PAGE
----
The Conditions of Possibility (2016) is an online documentary by Ian Alan Paul that explores and theorizes the January 25th Revolution of 2011, the July 3rd Coup of 2013, and the period of military rule that has followed in Cairo, Egypt. Equal parts critical ethnography, aphoristic reflection, political philosophy, essayistic autobiography, and experimental documentary, the project examines the political, ontological, and affective conditions of possibility in the city. Based on fieldwork undertaken between 2013 and 2015 in Cairo, the project draws upon myriad conversations with revolutionaries, artists, writers, activists, and others, as well as on tactical explorations through the streets of Cairo. The project is organized into drifts that reflect upon particular historical con/disjunctures following the revolution while elaborating on concepts that help orient within their dynamics.
The project makes use of cryptographic practices and can be thought of as a form of cryptodocumentary. Etymologically, a “crypto” (hidden) “document” (lesson/evidence) is a form of hiding that instructs, or is evidence that counterintuitively reveals through the way it hides. All of the photographs featured in this project were captured clandestinely using a cell phone that automatically shot images on a timer during situationist-inspires explorations of the city. Using cryptographic algorithms, the photographs were encrypted as they were captured, and were only decrypted after the artist had left the country. Due to the escalating forms of repression in Egypt, images of the conversations that were included in the project are abstracted (using lossy compression) beyond visual and technical recognition, and have had their content mixed together and altered to obscure potentially identifying details. Additionally, the online platform has been programmed so that each time the project is viewed, different conversation videos are algorithmically rearranged and shuffled around, erasing the subject-in-particular in favor of a collective-in-general. Several people that were interviewed for this project are now in Egyptian jails, and the others remain at risk of arrest. As a result, this project hides away information as a means of allowing their experiences and insights to have expression without increasing their vulnerability. This approach emulates similar cryptographic practices developed/adopted by the documented communities, which continue to find ways to endure together by obscuring their relations in various fashions.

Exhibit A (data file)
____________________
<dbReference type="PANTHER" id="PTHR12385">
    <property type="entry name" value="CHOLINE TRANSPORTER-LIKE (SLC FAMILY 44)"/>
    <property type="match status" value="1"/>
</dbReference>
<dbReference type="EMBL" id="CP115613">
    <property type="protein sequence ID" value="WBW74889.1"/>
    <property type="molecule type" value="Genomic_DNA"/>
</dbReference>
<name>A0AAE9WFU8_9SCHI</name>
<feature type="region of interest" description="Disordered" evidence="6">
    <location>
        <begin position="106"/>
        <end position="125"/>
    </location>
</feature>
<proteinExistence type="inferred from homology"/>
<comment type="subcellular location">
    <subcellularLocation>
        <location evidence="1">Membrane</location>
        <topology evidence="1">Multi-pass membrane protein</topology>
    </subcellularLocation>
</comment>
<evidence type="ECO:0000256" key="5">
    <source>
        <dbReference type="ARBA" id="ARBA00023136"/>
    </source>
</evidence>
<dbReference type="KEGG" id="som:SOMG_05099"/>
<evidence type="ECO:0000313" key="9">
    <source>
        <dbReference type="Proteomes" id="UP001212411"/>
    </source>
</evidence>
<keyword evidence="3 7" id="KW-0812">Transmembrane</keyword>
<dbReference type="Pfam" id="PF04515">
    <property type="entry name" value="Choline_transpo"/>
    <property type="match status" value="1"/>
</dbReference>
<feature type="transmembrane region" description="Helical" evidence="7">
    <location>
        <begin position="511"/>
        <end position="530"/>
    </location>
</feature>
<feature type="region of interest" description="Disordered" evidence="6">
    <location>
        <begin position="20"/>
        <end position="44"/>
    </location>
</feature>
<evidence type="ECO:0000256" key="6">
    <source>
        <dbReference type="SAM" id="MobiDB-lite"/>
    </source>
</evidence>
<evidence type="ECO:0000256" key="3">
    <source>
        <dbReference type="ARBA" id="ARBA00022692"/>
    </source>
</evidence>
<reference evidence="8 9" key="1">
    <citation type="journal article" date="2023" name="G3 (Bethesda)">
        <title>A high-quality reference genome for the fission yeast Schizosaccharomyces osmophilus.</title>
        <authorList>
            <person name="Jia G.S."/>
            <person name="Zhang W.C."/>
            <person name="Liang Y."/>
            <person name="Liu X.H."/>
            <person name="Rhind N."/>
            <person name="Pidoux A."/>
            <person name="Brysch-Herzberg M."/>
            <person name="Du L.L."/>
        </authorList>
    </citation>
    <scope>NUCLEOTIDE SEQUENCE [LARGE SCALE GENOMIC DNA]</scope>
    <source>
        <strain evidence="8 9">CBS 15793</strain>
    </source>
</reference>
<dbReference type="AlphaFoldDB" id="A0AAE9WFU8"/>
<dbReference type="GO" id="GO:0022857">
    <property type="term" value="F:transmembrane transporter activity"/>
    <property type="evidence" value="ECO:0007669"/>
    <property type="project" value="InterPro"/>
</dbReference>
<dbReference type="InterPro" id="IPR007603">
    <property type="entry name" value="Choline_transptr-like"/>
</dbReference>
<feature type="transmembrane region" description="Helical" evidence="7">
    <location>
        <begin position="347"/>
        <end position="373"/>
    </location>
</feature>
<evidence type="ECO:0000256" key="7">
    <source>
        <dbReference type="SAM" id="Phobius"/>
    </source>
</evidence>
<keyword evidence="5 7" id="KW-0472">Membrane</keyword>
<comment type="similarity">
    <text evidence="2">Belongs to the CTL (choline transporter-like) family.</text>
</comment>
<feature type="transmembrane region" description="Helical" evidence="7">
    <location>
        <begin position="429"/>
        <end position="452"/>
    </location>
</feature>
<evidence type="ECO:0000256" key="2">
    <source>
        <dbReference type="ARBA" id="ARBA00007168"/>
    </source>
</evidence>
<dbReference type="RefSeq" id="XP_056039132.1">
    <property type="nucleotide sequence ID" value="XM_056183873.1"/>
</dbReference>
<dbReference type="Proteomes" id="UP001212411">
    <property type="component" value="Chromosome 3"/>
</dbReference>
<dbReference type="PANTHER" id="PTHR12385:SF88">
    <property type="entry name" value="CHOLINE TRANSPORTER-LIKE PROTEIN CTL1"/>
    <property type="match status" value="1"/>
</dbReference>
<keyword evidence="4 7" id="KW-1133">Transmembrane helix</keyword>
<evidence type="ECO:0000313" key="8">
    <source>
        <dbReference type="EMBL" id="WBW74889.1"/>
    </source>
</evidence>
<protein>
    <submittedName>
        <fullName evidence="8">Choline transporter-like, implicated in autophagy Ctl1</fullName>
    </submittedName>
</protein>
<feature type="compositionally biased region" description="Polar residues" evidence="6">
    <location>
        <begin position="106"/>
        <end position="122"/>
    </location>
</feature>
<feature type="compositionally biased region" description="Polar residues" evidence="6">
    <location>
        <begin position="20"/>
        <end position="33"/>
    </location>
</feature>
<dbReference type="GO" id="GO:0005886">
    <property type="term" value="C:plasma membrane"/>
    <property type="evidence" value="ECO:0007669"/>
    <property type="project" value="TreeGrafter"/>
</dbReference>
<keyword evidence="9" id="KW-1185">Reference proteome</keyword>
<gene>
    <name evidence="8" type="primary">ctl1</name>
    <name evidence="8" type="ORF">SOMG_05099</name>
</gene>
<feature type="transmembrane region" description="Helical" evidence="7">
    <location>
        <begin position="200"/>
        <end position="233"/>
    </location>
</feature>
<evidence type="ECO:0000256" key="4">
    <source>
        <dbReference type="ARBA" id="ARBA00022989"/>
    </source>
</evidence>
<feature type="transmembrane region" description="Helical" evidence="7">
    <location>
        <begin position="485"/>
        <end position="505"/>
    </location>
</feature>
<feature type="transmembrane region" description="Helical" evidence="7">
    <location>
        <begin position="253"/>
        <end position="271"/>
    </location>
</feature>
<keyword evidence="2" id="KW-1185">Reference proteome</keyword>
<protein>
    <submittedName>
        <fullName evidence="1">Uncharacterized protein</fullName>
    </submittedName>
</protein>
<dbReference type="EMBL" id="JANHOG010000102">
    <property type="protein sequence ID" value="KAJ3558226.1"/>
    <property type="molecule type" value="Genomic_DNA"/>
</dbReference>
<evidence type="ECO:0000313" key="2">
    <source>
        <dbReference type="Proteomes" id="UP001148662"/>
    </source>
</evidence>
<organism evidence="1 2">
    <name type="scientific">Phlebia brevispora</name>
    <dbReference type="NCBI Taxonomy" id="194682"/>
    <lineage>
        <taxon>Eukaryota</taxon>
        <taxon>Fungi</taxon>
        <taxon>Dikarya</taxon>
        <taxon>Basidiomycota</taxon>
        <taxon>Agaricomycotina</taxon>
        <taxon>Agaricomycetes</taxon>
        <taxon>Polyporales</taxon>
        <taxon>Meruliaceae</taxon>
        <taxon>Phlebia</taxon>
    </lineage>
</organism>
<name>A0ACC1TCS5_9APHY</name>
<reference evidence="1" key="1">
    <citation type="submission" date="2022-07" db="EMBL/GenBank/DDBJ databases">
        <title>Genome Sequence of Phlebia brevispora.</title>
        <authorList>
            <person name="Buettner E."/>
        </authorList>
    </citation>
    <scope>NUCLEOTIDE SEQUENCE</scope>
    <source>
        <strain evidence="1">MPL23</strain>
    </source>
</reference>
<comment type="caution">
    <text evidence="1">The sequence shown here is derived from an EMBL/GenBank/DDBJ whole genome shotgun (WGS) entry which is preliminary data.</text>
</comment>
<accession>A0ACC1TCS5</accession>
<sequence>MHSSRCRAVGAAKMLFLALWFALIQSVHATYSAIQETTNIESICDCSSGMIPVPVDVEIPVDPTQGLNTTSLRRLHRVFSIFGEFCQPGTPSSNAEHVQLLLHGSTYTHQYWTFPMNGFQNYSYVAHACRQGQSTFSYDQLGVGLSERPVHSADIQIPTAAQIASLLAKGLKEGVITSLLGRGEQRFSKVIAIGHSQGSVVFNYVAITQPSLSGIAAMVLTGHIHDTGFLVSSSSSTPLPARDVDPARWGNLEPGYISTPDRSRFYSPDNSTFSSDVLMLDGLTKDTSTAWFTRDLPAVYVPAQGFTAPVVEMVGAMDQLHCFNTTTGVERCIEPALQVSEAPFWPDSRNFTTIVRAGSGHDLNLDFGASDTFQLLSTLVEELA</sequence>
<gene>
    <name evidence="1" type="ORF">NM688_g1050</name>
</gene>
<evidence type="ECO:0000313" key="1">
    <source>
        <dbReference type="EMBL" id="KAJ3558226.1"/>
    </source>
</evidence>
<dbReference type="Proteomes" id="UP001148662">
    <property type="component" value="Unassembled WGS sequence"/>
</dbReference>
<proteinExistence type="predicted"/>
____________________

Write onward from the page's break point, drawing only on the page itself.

The Conditions of Possibility is transdisciplinary in thought and approach, and draws from a large range of philosophers and theorists which typically aren’t brought together within a singular project. The mobilization of such disparate thinkers would under other circumstances require a reckoning between their genealogical and conceptual differences, but I’ve chosen not to undertake that form of work. Instead, the project proposes a “thinking with” diverse bodies of thought rather than an explicit “thinking about” them, an attempt to experimentally produce conjunctive resonances and syntheses between distinct fields, disciplinary and otherwise, by favoring inclusion and connection over exclusion or contradiction, the “and” over the “or.” In other words, the project practices a maximal amount of generosity and flexibility in its mobilization and deployment of concepts from different traditions, while also recognizing that frictions and dissonances necessarily persist and remain as part of any transdisciplinary approach.
The project exists as a website, but is also presented as an exhibition and is currently in the process of being prepared as a book manuscript. All of the project’s materials, including its photography, videos, texts, and website, were produced and designed as part of a research-creation / practice-based dissertation project in UC Santa Cruz’s Film and Digital Media PhD program.
The project can be viewed online at: http://www.ConditionsOfPossibility.com